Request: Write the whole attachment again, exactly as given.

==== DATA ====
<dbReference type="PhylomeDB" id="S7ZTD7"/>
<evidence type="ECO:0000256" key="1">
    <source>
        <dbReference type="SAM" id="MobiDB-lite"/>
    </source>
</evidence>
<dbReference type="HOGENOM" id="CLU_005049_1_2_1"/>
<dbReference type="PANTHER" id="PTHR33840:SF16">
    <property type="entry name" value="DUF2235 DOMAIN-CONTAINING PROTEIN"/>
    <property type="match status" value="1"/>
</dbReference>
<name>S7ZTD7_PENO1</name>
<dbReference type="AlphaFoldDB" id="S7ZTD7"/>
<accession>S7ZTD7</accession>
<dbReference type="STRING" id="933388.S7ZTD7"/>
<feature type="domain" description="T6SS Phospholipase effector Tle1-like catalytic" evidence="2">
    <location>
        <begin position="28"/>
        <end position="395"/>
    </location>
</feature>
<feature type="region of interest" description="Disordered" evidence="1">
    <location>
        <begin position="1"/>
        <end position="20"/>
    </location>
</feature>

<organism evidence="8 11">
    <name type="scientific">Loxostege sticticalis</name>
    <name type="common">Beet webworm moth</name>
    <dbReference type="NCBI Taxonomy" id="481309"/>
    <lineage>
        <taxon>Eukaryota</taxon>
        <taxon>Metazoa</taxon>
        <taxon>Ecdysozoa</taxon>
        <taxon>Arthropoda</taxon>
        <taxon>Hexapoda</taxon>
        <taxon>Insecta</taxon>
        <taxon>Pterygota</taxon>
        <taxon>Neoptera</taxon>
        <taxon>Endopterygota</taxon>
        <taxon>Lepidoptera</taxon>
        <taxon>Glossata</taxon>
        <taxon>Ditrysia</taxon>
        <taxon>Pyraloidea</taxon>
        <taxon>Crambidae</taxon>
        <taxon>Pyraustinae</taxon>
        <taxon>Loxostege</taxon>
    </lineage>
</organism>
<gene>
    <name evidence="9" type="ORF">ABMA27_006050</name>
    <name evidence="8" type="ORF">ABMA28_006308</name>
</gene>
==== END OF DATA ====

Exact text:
<dbReference type="PhylomeDB" id="S7ZTD7"/>
<evidence type="ECO:0000256" key="1">
    <source>
        <dbReference type="SAM" id="MobiDB-lite"/>
    </source>
</evidence>
<dbReference type="HOGENOM" id="CLU_005049_1_2_1"/>
<dbReference type="PANTHER" id="PTHR33840:SF16">
    <property type="entry name" value="DUF2235 DOMAIN-CONTAINING PROTEIN"/>
    <property type="match status" value="1"/>
</dbReference>
<name>S7ZTD7_PENO1</name>
<dbReference type="AlphaFoldDB" id="S7ZTD7"/>
<accession>S7ZTD7</accession>
<dbReference type="STRING" id="933388.S7ZTD7"/>
<feature type="domain" description="T6SS Phospholipase effector Tle1-like catalytic" evidence="2">
    <location>
        <begin position="28"/>
        <end position="395"/>
    </location>
</feature>
<feature type="region of interest" description="Disordered" evidence="1">
    <location>
        <begin position="1"/>
        <end position="20"/>
    </location>
</feature>

<organism evidence="8 11">
    <name type="scientific">Loxostege sticticalis</name>
    <name type="common">Beet webworm moth</name>
    <dbReference type="NCBI Taxonomy" id="481309"/>
    <lineage>
        <taxon>Eukaryota</taxon>
        <taxon>Metazoa</taxon>
        <taxon>Ecdysozoa</taxon>
        <taxon>Arthropoda</taxon>
        <taxon>Hexapoda</taxon>
        <taxon>Insecta</taxon>
        <taxon>Pterygota</taxon>
        <taxon>Neoptera</taxon>
        <taxon>Endopterygota</taxon>
        <taxon>Lepidoptera</taxon>
        <taxon>Glossata</taxon>
        <taxon>Ditrysia</taxon>
        <taxon>Pyraloidea</taxon>
        <taxon>Crambidae</taxon>
        <taxon>Pyraustinae</taxon>
        <taxon>Loxostege</taxon>
    </lineage>
</organism>
<gene>
    <name evidence="9" type="ORF">ABMA27_006050</name>
    <name evidence="8" type="ORF">ABMA28_006308</name>
</gene>